FREE GLOBAL SHIPPING ON ORDERS $35 OR MORE.

Eco-Cha Tea Club: Gold Medal Award Jin Xuan High Mountain Tea

September 01, 2017

This month's batch of tea being shared with the Eco-Cha Tea Club is from spring harvest in the village of Zhangshuhu, where some of the highest quality Alishan High Mountain Tea is produced. We have been visiting this remote village for over 15 years, and have watched it become the most esteemed source of High Mountain Tea from this region. Below is the view from the tea garden shown in the above photo.

Our friend who won Gold Medal Awards in this year's Meishan Farmers' Association "New Strain" Spring Tea Competition has been sourcing his competition batches of tea from the most sought after tea makers in this village for many years. The "New Strain" competition for this area represents Jin Xuan, otherwise known as "Tai Cha #12" — the most popular hybrid strain cultivated in Taiwan. The Meishan Farmers' Association is home to the second largest tea competition in Taiwan, following the Lugu Farmers' Association's Dong Ding Oolong Tea Competition — which is the largest Oolong Tea competition in the world.

The quality standard for the Meishan competition calls for a lightly roasted High Mountain Tea character. This is a relatively new flavor profile that stands between an unroasted High Mountain Tea and the more traditional, medium roasted Oolongs. Taiwan's national tea judges set this standard to promote a different style of tea making that has its own specialty quality. The art of roasting is added to the value of expert farming and processing of High Mountain Tea. In order to achieve optimal roasting results, the leaves need to be sufficiently oxidized, but not too much — perhaps 5-10% more than a standard unroasted "green" High Mountain Tea.

The slightly more oxidized leaves are roasted with finesse to produce a balanced, smooth and somewhat sweeter profile than its unroasted High Mountain Tea predecessor. The April batch of the Eco-Cha Tea Club was the Qing Xin Oolong category of the same competition. Now we are able to share a batch of tea that is the same competition standard, but made with Jin Xuan Tea leaves. The difference between the two tea types grown in the same region and processed the same way is subtle, yet noticeable in terms of the innate qualities of these two tea strains. Jin Xuan is known for its sweeter, milder, smoother and more palatable qualities than its Qing Xin "mother-strain". It was designed for optimal range of adaptability in both its cultivation and processing methods. It has become one of the most popular tea types on the international market originating from Taiwan.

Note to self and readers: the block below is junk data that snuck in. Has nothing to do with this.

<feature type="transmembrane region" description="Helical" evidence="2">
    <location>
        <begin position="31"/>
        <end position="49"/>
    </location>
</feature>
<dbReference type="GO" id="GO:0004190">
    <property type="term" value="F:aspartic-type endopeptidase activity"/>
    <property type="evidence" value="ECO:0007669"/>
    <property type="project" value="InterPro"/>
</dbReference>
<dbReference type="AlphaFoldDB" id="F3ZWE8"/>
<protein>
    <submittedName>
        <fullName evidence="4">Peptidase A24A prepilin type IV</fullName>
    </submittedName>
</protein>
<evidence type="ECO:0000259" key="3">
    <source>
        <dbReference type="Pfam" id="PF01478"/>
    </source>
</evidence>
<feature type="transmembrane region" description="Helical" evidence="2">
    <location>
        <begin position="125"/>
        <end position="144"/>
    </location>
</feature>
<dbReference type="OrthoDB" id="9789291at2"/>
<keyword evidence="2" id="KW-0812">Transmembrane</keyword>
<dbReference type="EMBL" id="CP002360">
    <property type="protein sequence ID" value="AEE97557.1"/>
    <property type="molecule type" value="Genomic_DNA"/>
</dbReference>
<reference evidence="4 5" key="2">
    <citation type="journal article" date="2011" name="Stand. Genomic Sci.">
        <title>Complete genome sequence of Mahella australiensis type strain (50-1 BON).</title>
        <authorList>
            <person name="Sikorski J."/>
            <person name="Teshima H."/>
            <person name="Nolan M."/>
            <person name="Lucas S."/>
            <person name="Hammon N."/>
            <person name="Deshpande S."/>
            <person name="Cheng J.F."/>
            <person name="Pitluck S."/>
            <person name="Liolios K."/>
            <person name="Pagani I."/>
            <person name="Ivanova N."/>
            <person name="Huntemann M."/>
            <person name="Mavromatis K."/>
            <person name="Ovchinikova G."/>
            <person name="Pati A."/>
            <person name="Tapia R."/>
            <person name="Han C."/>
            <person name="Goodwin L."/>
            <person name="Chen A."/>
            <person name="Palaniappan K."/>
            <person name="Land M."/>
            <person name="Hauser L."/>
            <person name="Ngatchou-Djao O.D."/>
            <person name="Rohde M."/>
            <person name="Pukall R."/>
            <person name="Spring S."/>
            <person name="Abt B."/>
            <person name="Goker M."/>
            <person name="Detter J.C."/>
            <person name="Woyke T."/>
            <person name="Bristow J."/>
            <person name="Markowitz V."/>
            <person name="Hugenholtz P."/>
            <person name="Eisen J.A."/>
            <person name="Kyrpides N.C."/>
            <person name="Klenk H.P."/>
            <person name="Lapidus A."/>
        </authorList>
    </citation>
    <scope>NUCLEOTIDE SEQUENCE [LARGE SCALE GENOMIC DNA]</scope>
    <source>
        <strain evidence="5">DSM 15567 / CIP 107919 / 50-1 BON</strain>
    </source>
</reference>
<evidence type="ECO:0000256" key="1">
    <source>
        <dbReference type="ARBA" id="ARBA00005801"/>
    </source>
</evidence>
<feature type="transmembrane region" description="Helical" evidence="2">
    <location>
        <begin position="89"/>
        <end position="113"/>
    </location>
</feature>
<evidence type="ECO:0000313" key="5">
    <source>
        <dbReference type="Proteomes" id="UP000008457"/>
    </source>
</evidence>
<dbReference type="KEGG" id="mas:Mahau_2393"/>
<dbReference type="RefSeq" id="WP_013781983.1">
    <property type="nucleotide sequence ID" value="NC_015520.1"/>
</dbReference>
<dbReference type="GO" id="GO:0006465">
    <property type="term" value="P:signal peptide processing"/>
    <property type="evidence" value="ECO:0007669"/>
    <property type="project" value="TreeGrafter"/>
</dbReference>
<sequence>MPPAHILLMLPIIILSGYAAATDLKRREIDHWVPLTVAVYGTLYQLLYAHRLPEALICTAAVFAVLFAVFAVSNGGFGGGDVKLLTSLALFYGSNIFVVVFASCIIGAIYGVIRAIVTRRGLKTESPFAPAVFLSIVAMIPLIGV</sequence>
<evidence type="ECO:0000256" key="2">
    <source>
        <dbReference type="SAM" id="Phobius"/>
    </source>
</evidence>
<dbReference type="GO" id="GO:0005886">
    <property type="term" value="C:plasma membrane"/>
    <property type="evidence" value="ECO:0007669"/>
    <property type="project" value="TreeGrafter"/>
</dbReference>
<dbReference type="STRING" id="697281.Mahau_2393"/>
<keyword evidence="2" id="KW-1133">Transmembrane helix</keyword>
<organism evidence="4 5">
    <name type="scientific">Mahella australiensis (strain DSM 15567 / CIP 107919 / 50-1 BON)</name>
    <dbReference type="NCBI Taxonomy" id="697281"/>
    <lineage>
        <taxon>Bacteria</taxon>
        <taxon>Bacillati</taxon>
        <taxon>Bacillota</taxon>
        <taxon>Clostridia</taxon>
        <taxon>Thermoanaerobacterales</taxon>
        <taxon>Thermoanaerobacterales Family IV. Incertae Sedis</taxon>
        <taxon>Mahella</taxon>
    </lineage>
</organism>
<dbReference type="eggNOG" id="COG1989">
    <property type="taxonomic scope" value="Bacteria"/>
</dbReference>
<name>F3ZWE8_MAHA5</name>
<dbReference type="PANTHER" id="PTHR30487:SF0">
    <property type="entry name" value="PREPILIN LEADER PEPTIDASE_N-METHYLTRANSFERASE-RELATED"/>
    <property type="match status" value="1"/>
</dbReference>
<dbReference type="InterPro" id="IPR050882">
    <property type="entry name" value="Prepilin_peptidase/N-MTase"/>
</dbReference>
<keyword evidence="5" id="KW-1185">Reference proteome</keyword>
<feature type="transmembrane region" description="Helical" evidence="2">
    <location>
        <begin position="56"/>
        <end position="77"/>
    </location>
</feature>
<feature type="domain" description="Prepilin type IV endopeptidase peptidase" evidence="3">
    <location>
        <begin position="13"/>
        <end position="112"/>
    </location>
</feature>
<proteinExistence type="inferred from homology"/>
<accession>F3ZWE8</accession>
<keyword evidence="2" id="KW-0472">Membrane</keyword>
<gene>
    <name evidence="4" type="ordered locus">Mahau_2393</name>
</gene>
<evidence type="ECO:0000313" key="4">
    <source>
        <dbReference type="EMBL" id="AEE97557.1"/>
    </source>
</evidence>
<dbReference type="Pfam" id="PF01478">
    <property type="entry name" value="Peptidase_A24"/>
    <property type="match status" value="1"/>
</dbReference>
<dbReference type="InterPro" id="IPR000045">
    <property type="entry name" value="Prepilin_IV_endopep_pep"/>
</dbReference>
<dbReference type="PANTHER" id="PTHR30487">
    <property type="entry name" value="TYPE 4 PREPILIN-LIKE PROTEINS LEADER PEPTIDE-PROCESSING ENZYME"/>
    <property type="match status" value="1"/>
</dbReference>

Leave a comment

Comments will be approved before showing up.


Also in News

Eco-Cha Tea Club: Honey Oolong Tea Tasting Notes
Eco-Cha Tea Club: Honey Oolong Tea Tasting Notes

August 12, 2018

The extensive oxidation and minimal roasting offer a flavor profile that has the rich, density of Small Leaf Black Tea while still maintaining enough freshness to give it complexity and vibrancy. Sweet, ripe fruity notes balanced by mildly astringent nutty/woody tones. Add to this an unmistakeable honey essence in both the aroma and on the palate. It's a proper Oolong in its complexity, and a signature bug-bitten batch of tea.

View full article →

Eco-Cha Tea Club: Honey Oolong Tea
Eco-Cha Tea Club: Honey Oolong Tea

August 07, 2018

A mom, dad, and son team manage their small family farm and process their crops on their own. And the recent spring harvest offered the pleasant surprise of one day's harvest turning out to be Honey Oolong. This name is properly used when the flavor of the tea has a distinct honey character that results from the Green Leafhopper working its magic. The Leafhopper (jacobiasca formosana) is a tiny green bug that likes to feed on the sap of the tender new leaf buds.

View full article →

Harvesting Loose-Leaf Tea: Machine-Clipped VS. Hand-Picked
Harvesting Loose-Leaf Tea: Machine-Clipped VS. Hand-Picked

August 04, 2018

As the specialty tea industry rapidly gains popularity around the world, topics like this one are increasingly mentioned in blogposts, newsfeeds, and on social media platforms. Unfortunately, this type of commentary is mostly hearsay, and lacks objectivity. It was just such a post that recently prompted us to offer a more thorough perspective from the industry here in Taiwan.

View full article →